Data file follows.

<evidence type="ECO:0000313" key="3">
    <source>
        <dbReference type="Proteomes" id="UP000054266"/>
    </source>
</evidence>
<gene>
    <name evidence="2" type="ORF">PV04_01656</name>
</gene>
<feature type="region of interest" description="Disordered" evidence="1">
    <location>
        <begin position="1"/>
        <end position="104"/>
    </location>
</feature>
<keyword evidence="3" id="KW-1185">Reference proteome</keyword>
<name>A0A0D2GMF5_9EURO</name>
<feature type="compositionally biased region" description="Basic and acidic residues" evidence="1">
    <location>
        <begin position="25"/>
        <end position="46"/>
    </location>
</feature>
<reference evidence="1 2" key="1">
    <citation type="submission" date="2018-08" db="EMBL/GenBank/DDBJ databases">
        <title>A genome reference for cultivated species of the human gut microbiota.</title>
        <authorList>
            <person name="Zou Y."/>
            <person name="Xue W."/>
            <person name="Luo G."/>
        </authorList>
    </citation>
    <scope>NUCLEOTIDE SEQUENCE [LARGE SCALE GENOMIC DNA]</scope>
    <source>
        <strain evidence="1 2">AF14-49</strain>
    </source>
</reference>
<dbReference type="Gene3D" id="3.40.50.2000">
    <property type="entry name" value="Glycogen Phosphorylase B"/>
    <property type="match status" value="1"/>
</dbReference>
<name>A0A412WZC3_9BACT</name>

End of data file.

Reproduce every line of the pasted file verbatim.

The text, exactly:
<evidence type="ECO:0000313" key="3">
    <source>
        <dbReference type="Proteomes" id="UP000054266"/>
    </source>
</evidence>
<gene>
    <name evidence="2" type="ORF">PV04_01656</name>
</gene>
<feature type="region of interest" description="Disordered" evidence="1">
    <location>
        <begin position="1"/>
        <end position="104"/>
    </location>
</feature>
<keyword evidence="3" id="KW-1185">Reference proteome</keyword>
<name>A0A0D2GMF5_9EURO</name>
<feature type="compositionally biased region" description="Basic and acidic residues" evidence="1">
    <location>
        <begin position="25"/>
        <end position="46"/>
    </location>
</feature>
<reference evidence="1 2" key="1">
    <citation type="submission" date="2018-08" db="EMBL/GenBank/DDBJ databases">
        <title>A genome reference for cultivated species of the human gut microbiota.</title>
        <authorList>
            <person name="Zou Y."/>
            <person name="Xue W."/>
            <person name="Luo G."/>
        </authorList>
    </citation>
    <scope>NUCLEOTIDE SEQUENCE [LARGE SCALE GENOMIC DNA]</scope>
    <source>
        <strain evidence="1 2">AF14-49</strain>
    </source>
</reference>
<dbReference type="Gene3D" id="3.40.50.2000">
    <property type="entry name" value="Glycogen Phosphorylase B"/>
    <property type="match status" value="1"/>
</dbReference>
<name>A0A412WZC3_9BACT</name>